Coronavirus Wipes Out 5 Years of US Solar Job Growth
The U.S. solar sector has lost 65,000 jobs due to the COVID-19 crisis, erasing five years of job gains, according to the Solar Energy Industries Association.
According to a new SEIA analysis, the American solar industry now employs around 188,000 people, down from 250,000 at the beginning of the year. Many of those jobs could come back in an economic rebound. Still, it's a stark reversal for what had been one of the country’s fastest-growing industries, forecast by SEIA to reach more than 300,000 jobs by June of this year before the arrival of the coronavirus pandemic.
The solar industry is now losing jobs at a faster rate than the broader American economy, SEIA says. Federal relief looks uncertain.
While SEIA doesn’t directly track jobs across its member companies, surveys of members ranging from nationwide solar developers to smaller regional installers back up the figures, said Dan Whitten, SEIA's vice president of public affairs. The survey revealed “tens of thousands of jobs lost, and a lot of jobs that were furloughed [or] people’s hours being cut back,” he said.
Josh Lutton, president of Illinois-based solar installer Certasun, said the state’s March 20 stay-at-home order forced his company into a three-week hiatus, and since then, business has been slow at what is usually the busiest time of the year.
“We didn’t generate revenue for three weeks when we weren’t installing,” Lutton told GTM. Certasun's roughly 50 employees now follow social distancing and workplace hygiene guidelines, but municipalities have halted permits and inspections. Leads for new customers have dropped, and some customers are canceling their plans.
“They’re saying, 'I just lost my job, I’m worried about losing my job, or I lost a lot of money in the stock market and I want to keep my powder dry,'" Lutton said.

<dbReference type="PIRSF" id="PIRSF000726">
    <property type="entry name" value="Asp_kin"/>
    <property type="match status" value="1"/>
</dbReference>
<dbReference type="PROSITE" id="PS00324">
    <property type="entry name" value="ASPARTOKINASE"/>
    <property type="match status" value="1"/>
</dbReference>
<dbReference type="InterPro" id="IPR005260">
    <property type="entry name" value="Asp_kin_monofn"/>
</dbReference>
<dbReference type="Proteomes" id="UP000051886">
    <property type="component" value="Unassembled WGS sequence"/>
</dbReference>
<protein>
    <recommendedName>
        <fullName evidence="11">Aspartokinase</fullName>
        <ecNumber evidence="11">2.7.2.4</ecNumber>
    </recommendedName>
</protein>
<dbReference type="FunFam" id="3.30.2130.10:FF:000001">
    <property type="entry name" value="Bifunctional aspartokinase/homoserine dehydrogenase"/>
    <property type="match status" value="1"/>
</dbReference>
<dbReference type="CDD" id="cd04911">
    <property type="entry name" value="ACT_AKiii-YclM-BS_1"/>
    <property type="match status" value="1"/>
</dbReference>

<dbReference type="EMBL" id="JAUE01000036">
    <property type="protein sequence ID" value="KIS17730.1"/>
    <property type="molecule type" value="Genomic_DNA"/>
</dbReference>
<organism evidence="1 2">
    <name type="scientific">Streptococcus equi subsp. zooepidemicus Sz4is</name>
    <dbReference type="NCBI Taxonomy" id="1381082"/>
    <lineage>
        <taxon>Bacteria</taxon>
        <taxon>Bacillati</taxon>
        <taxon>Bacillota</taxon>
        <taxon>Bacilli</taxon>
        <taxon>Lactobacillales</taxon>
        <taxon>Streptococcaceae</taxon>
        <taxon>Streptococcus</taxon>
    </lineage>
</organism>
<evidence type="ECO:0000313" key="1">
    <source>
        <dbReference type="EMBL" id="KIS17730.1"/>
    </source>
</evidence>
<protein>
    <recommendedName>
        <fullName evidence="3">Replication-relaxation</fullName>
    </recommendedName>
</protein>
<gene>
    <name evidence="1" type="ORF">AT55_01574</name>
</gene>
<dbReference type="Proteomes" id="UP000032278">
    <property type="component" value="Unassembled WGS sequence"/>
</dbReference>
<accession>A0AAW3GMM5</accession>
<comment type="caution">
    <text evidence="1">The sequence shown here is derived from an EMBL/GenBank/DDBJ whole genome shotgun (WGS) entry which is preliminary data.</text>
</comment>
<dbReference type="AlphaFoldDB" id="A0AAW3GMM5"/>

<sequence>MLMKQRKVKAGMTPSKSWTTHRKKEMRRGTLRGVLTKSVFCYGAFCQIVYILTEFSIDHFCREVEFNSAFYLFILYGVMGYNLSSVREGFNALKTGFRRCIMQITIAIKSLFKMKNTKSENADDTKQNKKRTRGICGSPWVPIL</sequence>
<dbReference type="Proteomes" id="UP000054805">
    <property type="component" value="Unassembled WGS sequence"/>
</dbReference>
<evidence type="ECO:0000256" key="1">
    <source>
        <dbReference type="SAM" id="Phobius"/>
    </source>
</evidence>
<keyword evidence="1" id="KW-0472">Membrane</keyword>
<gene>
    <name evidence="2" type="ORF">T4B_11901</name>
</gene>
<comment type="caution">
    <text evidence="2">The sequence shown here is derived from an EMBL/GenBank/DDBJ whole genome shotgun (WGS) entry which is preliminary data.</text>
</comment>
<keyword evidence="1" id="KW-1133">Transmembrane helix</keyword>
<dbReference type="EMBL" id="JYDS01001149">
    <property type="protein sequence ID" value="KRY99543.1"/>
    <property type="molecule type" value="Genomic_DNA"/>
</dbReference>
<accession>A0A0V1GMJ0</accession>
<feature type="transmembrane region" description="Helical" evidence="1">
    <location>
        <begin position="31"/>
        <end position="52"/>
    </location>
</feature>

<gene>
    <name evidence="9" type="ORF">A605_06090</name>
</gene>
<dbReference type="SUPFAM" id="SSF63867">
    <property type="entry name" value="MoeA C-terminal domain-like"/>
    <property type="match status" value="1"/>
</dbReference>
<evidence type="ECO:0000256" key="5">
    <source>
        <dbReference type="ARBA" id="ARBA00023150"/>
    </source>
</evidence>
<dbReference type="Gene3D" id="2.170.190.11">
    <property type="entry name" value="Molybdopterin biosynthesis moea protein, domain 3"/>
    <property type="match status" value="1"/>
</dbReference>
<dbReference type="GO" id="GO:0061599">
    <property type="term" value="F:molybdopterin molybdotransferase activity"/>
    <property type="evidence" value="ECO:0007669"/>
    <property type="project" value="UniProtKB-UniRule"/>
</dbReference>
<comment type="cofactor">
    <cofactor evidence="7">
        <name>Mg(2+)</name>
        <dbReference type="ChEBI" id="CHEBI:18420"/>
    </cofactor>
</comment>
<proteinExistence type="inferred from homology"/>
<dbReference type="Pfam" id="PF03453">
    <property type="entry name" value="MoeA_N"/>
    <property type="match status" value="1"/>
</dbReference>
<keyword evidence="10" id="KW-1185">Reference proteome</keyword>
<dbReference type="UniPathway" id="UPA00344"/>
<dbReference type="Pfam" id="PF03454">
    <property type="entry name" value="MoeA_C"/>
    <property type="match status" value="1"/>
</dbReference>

Residential and commercial solar sectors hit hardest
SEIA’s analysis aligns with federal data on job losses since the coronavirus pandemic forced large-scale stay-at-home orders and business closures across the country. Last week, BW Research Partnership reported that nearly 600,000 U.S. clean energy workers filed for unemployment benefits in March and April. Of those, around 96,000 were working in renewable energy, primarily wind and solar power, with solar likely representing two-thirds of that figure, Whitten said.
Solar isn’t the hardest hit of the clean energy sectors — that unfortunate distinction goes to the energy efficiency sector, which employs more people, many of them in jobs that require being able to access homes and businesses. But solar is suffering greater job losses than other sectors such as electric vehicle manufacturing or power grid infrastructure.
Most of the job losses in solar are coming in the residential and commercial sectors, which employ far more people per gigawatt of installed capacity than the larger utility-scale...